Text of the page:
* By Andrea Sabelli
There are an estimated 500 million smallholder farmers across the globe that produce food for over 2 billion people. These farmers work on plots of land that are under 2 hectares. The vast majority are poor and undernourished. Yet, the future role of smallholders in the food supply chain and as land stewards will be essential. By 2050, the global population is expected to grow by 2 billion. To meet food demand growth, FAO estimates that 90% of the increase in food demand will need to come from higher yields on existing farms, of which smallholders play a crucial role. Thanks to an example in Haiti, a business approach to smallholder agriculture may be what it takes for us to efficiently address demand.
There is a need to ensure proper investments in these farmers to enhance their livelihoods and increase the productivity of their fields. Coupled with that, the impacts of climate change will likely alter production. It is critical that land-use practices are sustainable to ensure that ecosystems remain resilient, avoiding deforestation and degradation.
A recent report estimates smallholders’ demand for finance is $300 billion (excluding China), of which just 2% is being met by social lenders or smallholder service agents. Smallholder service agents act as the middlemen between the smallholder farmers and the market. The objective of smallholder service agents is to enhance productivity and the livelihoods of the farmers. They often provide several services including:
1. improved seed, fertilizer and tools;
2. training to improve agricultural techniques;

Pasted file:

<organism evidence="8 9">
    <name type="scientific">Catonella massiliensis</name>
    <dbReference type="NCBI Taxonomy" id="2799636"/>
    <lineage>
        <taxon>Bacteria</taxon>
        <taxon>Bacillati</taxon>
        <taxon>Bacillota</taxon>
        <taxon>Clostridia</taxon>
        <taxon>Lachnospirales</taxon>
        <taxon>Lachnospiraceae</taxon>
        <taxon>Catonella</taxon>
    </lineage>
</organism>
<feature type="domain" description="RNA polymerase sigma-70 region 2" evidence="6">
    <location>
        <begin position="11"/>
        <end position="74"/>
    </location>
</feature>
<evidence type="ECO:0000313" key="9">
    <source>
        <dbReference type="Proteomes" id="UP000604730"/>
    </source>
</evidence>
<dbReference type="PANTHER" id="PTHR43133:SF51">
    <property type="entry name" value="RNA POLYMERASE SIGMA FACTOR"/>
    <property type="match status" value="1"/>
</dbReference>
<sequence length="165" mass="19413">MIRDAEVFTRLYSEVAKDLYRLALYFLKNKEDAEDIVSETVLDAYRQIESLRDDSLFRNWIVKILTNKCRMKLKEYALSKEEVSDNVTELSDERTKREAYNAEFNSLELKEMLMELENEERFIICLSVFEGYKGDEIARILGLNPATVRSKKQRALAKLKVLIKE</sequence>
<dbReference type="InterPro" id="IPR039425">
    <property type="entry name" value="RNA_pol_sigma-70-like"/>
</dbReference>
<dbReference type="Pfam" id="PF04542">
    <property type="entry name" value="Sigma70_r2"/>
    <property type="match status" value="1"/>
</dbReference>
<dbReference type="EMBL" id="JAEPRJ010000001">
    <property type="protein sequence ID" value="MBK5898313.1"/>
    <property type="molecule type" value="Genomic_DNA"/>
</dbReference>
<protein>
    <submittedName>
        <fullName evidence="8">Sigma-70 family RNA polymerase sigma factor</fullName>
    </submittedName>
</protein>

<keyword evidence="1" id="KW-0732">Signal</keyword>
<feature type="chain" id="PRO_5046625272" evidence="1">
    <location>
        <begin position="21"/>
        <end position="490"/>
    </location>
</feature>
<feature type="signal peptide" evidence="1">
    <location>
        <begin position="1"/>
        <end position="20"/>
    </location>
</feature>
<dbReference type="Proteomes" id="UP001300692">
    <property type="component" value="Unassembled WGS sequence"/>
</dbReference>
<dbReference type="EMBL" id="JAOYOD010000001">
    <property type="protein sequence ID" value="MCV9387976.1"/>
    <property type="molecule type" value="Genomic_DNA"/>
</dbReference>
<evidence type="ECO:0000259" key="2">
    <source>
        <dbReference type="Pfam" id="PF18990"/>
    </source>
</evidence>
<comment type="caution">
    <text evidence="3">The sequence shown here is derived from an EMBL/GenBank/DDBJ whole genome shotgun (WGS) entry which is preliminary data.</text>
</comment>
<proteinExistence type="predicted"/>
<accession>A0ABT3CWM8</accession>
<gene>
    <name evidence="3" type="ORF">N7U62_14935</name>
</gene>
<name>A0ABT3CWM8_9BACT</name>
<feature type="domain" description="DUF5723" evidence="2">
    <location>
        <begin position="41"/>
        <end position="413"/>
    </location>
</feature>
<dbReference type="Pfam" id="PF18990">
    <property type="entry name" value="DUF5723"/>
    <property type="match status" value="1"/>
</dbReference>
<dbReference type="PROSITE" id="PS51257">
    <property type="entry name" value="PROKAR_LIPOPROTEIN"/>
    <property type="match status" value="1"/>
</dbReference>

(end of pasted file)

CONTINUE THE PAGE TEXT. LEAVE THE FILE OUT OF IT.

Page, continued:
3. financing in the form of credit, loans or purchase guarantees;
4. access to new markets for farm output; and
5. environmental protection standards
The Smallholders Farmers Alliance (SFA) in Haiti has added three additional services to this model, creating a community-scale business model combined with agroforestry production systems. The three additional services are:
6. training for farmers to become new smallholder service agents through a hybrid cooperative model that is self-financed and self-managed;
7. financial support, e.g. micro-credit, for women farmers; and
8. leadership development for farmers to foster community development.
SFA applied this approach to the SFA Gonaives Cooperative, which consists of 2,000 farmers. The farmers have all experienced a 40-50% increase in crop yields. Net farm income has increased by an average of 30%. Together the farmers are planting one million trees a year, contributing to the much-needed reforestation of the country. The key to success is based on two principles: (i) establishing an exit strategy, meaning that the cooperative will become self-sustaining without the need for future support from SFA and (ii) putting farmers first in all stages of project development and implementation. This model can prove to be revolutionary if replicated in other parts of the country, the region and globally.
The IDB’s CSR Program provided support to SFA to plant 20,000 trees. On October 24, 2014, 27 IDB employees from the Haiti Country Office visited the farming cooperative in Gonaives to participate in the tree-planting event putting #FarmersFirst.